Mainstream healthcare is evolving. The use of Holistic Medicine as well as Complementary and alternative Medicines (CAM) is growing and trends show it’s not slowing down. The National Center for Complementary and Alternative Medicine (NCCAM) defines “CAM” as “a group of diverse medical and health care systems, practices and products that are not presently considered to be part of conventional medicine.” The NCCAM places these modalities into five categories.
- Alternative medical systems (Traditional Chinese Medicine, Ayurveda, homeopathy, naturopathy)
- Mind-body interventions (biofeedback, hypnosis, mindfulness meditation, yoga, guided imagery)
- Biologically based therapies (diets, supplements, herbals, vitamins, detoxification, elimination)
- Manipulation and body-based methods (massage, chiropractic, osteopathy, Feldenkrais, Alexander Technique)
- Energy therapies (acupuncture, Reiki, magnets, therapeutic touch)
There are several factors attributed to this growth. CAM effectiveness is being supported by scientific research. It was indicated in a research study at Hartford Hospital in Hartford, Connecticut that Reiki improved patient sleep by 86 percent, reduced pain by 78 percent, reduced nausea by 80 percent, and reduced anxiety during pregnancy by 94 percent.
Conventional medical practitioners are also acknowledging that healing can occur through CAM.
A September 15, 2008 press release from the American Hospital Association stated, “Complementary and alternative medicine has shown great promise in supporting and stimulating healing,” said AHA President and CEO Rich Umbdenstock. “It’s one of the many tools hospitals look to as they continue to create optimal healing environments for the patients they serve.”
There is also a demand for more natural forms of treatment. A report by the National Center for Health Statistics, which is under the Centers for Disease Control and Prevention (CDC), revealed that 33.2 percent of U.S. adults aged 18 and over used a complementary health approach in the last 12 months in 2012.
Although the NCCAM does not consider CAM modalities to be part of conventional medicine, many people that use CAM also use conventional medicine. There is a definite trend toward integration and treating patients using functional medicine, which is a more holistic approach that addresses the whole person not just an isolated set of symptoms. Functional Medicine considers the patient’s genetics, lifestyle habits, environmental exposure, physiology and biochemistry among other factors in order to determine the underlying causes of their illness.
Dr. Karlene ChinQuee is a diplomat of the American Academy of Anti-Aging as well as the American Board of Obstetrics and Gynecology. She is a functional medicine doctor at the ChinQuee Center for Health and Wellness in New York City.
When I asked her about the rise of holistic and alternative treatments in mainstream healthcare she said, “It is both amazing and gratifying to witness the amount of interest functional medicine is receiving today. The doctor of the future will employ the tools provided by functional medicine/integrative medicine to help recognize, manage, and prevent the root causes that are at the foundation of chronic disease. It is my belief that this medicine is not ‘alternative’ medicine but instead ‘state-of-the-art medicine. It is smart medicine and ought to be taught in medical schools.”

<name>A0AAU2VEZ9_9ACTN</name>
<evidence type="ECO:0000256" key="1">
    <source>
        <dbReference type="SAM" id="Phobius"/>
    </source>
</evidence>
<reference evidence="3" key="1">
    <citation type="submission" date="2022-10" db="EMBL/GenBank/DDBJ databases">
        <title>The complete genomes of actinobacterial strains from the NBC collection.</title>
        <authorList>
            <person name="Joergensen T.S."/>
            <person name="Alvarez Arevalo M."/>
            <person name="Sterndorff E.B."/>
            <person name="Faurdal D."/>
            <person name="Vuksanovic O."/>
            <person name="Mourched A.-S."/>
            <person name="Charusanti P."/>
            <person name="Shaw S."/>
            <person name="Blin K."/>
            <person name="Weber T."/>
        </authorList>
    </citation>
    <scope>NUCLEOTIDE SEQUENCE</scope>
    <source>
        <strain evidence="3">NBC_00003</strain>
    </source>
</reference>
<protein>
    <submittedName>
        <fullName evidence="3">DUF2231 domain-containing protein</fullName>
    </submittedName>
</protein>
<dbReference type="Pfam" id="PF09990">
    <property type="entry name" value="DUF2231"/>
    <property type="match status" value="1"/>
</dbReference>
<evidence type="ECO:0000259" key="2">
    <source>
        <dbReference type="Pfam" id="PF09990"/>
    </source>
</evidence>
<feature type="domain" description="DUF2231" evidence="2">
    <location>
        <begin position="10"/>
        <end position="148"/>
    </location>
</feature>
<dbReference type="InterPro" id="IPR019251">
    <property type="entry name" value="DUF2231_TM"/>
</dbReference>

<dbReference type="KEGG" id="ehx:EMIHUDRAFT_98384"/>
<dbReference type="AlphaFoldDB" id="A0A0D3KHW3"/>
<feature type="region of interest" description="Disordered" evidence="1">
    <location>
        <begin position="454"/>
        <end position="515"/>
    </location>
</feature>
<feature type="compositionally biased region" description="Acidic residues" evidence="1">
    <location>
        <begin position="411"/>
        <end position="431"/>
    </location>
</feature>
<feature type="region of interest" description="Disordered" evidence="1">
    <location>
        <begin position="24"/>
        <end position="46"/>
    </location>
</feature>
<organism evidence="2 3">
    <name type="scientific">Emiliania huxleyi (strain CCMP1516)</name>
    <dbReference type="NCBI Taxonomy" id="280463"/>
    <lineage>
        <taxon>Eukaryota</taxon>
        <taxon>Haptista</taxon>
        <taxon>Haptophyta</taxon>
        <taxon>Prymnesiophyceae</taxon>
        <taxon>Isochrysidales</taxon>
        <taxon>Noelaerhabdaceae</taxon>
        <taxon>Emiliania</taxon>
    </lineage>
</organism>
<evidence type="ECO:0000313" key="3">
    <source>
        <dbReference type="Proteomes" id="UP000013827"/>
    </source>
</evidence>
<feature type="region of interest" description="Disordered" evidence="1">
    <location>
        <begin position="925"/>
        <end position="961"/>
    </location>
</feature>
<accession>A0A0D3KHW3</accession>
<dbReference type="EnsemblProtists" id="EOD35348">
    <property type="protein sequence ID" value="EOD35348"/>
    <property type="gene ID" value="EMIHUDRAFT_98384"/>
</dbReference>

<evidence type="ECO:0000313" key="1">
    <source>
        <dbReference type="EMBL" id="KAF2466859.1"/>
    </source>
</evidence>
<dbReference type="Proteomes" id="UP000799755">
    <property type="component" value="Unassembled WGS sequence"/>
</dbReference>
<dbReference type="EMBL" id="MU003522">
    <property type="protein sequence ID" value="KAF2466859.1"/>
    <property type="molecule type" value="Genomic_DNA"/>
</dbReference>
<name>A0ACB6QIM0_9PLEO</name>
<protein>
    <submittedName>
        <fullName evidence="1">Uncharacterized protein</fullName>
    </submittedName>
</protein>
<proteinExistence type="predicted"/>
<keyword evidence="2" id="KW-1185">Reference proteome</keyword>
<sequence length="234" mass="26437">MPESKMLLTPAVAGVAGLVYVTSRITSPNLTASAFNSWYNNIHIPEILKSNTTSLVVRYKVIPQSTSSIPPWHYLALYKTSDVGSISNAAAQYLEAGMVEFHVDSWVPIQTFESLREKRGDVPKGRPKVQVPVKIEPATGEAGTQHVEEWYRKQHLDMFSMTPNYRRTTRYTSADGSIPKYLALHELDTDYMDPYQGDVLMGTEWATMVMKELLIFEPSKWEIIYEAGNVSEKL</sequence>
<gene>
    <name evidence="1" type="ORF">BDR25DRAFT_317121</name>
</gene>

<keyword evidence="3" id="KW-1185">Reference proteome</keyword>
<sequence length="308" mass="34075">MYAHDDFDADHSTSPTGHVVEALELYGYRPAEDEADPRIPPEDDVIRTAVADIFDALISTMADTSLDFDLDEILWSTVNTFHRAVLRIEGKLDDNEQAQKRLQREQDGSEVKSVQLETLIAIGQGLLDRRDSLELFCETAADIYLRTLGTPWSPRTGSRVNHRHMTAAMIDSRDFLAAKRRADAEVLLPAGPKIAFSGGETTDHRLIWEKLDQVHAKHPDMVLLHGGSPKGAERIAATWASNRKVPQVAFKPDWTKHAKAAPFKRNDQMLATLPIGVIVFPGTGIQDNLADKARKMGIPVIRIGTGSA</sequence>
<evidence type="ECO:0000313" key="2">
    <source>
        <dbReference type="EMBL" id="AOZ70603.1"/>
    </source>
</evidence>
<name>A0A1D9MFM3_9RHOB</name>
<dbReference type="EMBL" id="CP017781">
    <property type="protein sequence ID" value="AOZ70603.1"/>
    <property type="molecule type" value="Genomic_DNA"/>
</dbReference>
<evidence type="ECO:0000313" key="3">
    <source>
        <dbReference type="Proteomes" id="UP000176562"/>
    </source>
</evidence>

A movement toward integrative medicine being taught in medical schools is also evident. The Center for Integrative Medicine (CIM) is an inter-departmental center within the University of Maryland School of Medicine that currently has 16 hours dedicated to complementary and integrative medicine education in the required curriculum as well as a month-long elective. The Alpert Medical School of Brown University offers a concentration in integrative medicine.
The integration of holistic methods can also be found in the types of professional associations that are in existence today. Some examples include the American Holistic Nurses Association, the Holistic Pediatric Association and the American Holistic Veterinary Medical Association. One can also find a range of healthcare professionals that have taken on a more holistic approach such as holistic occupational therapists, holistic psychotherapists, holistic physical therapists and holistic gynecologists, to name a few.
It’s clear to see that mainstream healthcare is changing and the use of holistic treatments, CAM, and functional medicine is increasing. We are living in the information age and people are more informed than ever about the various types of modalities available. Patients are becoming more empowered to make their own choices regarding which methods will best serve them. Having a holistic and integrated approach can only broaden a healthcare professional’s options so that he or she is able to apply the most optimal treatment that a patient would need.
About the Author
Roslyn Yee, CHHC, is a holistic wellness and lifestyle coach who helps clients discover what truly nourishes them mentally, physically, and spiritually so they can achieve more joy, less stress, and lasting lifestyle change. She’s also the author of a booklet titled “104 Simple Stress Relief Tips” and creator of the Holistic Stress Relief 5 Day Audio Course, which is a complimentary program available on her website www.VibrantLifestyleAcademy.com.